Building surveying: apprenticeships
Opening the door
20 March 2015
Matt Clare discusses the apprenticeship route to becoming a surveyor
When you hear someone talk about an apprentice you could be forgiven for thinking of the popular BBC reality show featuring Lord Sugar. The reality of the modern apprentice could not be more removed.
The apprentice system can be traced back as far as the 16th century, and was to an extent organised by craft guilds. Fast forward 500 years and the scale of the movement is staggering. Last December, Business Secretary Vince Cable revealed that the government had met its target of starting two million apprenticeships in the current Parliament.
This is not just the preserve of mechanics and the trades; apprentices are now to be found in surveying, and their number is growing. In 2013, schemes were launched by JLL and CBRE, but offering an apprenticeship could work for any firm of any size.
Importantly, apprenticeships open the door to our profession to a wider group of individuals. The majority group in our profession follow a graduate-based route to RICS membership, but not everyone enjoys the same opportunity and surveying can be seen as elitist and accessible only to the privileged.
RICS President, Louise Brooke-Smith, says: "Chartered surveying is a globally recognised profession, and we must ensure that it is open to all, whatever their background, or gender. We are a proud industry, but have lagged behind others in terms of making the most of a diverse workforce."
Apprenticeship is about giving an opportunity to an individual that they might otherwise not have had, which can in turn enrich not only the apprentice but also your firm and the profession
The Chartered Surveyors Training Trust (CSTT) is working hard to tackle the issues of equality. Established 30 years ago by the Worshipful Company of Chartered Surveyors, it is now an independent charity, although the two retain a close association. Its remit is to act as a support network for young people aged 16 to 24.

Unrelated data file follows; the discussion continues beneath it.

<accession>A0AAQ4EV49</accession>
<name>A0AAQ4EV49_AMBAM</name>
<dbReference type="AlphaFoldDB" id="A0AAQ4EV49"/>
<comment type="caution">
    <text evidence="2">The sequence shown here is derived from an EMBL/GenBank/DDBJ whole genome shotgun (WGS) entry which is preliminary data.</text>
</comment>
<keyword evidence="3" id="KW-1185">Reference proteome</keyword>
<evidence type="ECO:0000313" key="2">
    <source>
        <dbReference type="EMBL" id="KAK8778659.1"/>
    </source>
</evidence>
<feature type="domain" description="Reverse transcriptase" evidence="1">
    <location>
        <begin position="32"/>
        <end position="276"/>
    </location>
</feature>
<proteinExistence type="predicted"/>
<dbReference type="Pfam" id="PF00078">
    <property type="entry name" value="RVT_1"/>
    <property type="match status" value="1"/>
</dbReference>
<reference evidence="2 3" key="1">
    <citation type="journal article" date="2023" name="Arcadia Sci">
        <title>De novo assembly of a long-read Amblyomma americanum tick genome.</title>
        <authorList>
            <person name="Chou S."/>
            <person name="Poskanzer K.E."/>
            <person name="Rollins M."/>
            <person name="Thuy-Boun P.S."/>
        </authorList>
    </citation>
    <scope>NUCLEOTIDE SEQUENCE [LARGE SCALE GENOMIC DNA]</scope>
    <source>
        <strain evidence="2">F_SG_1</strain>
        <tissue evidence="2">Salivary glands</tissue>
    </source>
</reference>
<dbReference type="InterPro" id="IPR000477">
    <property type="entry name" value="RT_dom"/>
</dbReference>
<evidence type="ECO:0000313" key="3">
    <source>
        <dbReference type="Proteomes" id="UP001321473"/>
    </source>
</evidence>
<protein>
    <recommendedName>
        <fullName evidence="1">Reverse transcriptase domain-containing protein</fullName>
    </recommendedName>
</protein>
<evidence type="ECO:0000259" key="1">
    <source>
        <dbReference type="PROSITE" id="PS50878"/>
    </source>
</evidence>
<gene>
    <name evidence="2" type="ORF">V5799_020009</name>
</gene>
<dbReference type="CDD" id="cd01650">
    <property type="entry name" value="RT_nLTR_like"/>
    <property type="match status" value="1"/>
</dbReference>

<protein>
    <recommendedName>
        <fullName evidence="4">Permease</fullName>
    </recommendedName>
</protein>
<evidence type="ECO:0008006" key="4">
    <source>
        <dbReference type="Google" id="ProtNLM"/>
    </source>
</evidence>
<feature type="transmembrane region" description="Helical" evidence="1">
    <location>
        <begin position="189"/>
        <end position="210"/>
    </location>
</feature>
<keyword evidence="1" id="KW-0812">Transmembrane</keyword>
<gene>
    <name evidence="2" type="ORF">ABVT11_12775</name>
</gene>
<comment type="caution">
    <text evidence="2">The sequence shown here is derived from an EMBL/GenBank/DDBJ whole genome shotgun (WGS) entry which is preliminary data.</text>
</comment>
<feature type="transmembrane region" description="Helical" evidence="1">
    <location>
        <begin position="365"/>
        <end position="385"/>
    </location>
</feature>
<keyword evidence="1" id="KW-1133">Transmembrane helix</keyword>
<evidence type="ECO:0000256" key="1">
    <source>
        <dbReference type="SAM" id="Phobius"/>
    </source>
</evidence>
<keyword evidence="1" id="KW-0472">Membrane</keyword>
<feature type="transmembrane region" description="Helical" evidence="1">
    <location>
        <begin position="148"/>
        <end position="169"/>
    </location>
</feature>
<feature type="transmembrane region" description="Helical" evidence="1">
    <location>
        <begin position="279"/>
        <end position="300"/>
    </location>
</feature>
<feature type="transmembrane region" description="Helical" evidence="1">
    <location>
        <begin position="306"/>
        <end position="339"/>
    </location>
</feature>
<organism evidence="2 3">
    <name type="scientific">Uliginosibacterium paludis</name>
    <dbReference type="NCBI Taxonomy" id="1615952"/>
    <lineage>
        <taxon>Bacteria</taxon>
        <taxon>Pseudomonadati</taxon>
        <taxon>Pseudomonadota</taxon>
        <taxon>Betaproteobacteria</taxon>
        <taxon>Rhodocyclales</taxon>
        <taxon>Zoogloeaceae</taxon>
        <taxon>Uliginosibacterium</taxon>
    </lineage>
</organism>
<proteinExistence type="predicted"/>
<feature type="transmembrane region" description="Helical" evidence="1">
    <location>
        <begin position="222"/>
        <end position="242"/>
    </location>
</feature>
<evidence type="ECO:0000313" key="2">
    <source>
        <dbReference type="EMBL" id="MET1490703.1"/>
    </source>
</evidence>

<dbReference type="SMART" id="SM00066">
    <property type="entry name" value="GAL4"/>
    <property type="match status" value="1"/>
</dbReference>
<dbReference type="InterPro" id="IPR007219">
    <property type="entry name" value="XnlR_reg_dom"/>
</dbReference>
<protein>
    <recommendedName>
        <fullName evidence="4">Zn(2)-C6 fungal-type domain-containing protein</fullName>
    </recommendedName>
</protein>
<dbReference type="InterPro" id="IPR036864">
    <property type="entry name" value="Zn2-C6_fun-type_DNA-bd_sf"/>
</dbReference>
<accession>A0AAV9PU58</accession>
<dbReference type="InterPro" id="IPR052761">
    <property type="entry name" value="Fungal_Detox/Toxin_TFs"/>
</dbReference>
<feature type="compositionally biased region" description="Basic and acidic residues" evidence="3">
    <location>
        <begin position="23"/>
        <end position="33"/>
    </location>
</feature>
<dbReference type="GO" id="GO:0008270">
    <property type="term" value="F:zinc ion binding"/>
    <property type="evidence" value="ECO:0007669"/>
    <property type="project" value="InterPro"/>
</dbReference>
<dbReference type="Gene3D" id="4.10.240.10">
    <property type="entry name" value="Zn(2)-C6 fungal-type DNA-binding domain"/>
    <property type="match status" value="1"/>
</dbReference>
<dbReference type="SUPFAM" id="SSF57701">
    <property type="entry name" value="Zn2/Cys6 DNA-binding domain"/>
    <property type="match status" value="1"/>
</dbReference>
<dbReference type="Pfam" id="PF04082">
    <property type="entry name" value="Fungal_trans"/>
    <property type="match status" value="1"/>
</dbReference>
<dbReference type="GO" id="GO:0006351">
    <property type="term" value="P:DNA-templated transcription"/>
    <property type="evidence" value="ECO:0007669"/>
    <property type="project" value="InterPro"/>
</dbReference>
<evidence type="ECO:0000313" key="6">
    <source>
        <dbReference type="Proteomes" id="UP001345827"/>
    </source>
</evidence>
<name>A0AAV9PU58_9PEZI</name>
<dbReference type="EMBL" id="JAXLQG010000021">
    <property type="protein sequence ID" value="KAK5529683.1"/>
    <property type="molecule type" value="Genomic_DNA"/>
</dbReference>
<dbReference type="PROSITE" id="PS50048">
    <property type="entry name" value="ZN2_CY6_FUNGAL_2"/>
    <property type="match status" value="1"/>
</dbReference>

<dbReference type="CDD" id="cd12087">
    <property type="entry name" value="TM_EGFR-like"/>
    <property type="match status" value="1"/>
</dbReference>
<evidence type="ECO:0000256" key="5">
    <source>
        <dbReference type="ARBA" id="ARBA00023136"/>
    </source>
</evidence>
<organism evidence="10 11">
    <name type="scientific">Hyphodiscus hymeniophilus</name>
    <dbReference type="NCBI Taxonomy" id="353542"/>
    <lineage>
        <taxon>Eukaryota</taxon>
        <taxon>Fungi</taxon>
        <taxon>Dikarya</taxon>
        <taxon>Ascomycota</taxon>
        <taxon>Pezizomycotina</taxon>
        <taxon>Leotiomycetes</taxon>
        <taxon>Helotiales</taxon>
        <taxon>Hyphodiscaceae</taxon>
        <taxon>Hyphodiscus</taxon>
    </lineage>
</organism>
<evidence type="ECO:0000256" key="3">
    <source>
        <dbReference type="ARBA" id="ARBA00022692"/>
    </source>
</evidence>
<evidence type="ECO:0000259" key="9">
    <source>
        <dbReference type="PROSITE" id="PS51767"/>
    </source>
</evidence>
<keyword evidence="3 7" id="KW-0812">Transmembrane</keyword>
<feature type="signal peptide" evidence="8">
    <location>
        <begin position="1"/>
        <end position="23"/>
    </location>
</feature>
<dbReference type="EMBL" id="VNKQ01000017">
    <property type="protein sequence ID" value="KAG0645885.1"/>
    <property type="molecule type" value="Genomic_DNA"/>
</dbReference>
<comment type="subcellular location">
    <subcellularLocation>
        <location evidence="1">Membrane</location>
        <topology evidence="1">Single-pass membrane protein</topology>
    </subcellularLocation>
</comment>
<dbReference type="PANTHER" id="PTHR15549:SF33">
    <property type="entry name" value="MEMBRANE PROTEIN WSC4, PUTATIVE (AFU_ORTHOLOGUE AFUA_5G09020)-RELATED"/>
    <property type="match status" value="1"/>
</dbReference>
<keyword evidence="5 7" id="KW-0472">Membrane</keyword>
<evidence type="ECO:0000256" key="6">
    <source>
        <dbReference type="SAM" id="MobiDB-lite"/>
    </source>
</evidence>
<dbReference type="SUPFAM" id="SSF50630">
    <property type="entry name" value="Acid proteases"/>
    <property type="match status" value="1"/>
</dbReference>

The programme runs from application to qualification in helping young people to become qualified surveyors, says CSST, "regardless of their academic, social or financial circumstances".
The CSTT apprentice programme is adaptable based on each case but generally involves a foundation course. This is followed by a Level 3 National Vocational Qualification in surveying, property and maintenance or a 2 year period of structured competency-based work experience with a CSTT and RICS approved firm, leading on to a Level 3 diploma in Construction, a Diploma in Surveying Practice, RICS Associate qualification and paid employment. At the end of the programme, apprentices are still supported as a trust-managed student and can continue on to an RICS-accredited degree and ultimately the RICS Assessment of Professional Competence to become a chartered surveyor, typically involving around 5 years of hands-on experience and development.
Internships became popular during the recession, when the difficulty of finding work saw many graduates and school leavers willing to give their time for nothing. This is not what apprenticeship is about; employers must pay an appropriate wage, certainly the minimum wage but perhaps using the living wage as a more realistic benchmark.
There are, of course, widely varying levels of maturity within the 16-24 age group and almost without exception a new apprentice will have limited, if any, experience of working in an office environment. The shift from classroom to workplace is a big one. However, an apprentice should not be running errands and photocopying all day. If that is what you need, employ an office junior.
Apprenticeship is about giving an opportunity to an individual that they might otherwise not have had, which can in turn enrich not only the apprentice but also your firm and the profession. Direct them wisely, helped by CSTT.
Matthew Clare is Director at Trident Building Consultancy
This article was taken from the RICS Building Surveying journal (March/April 2015)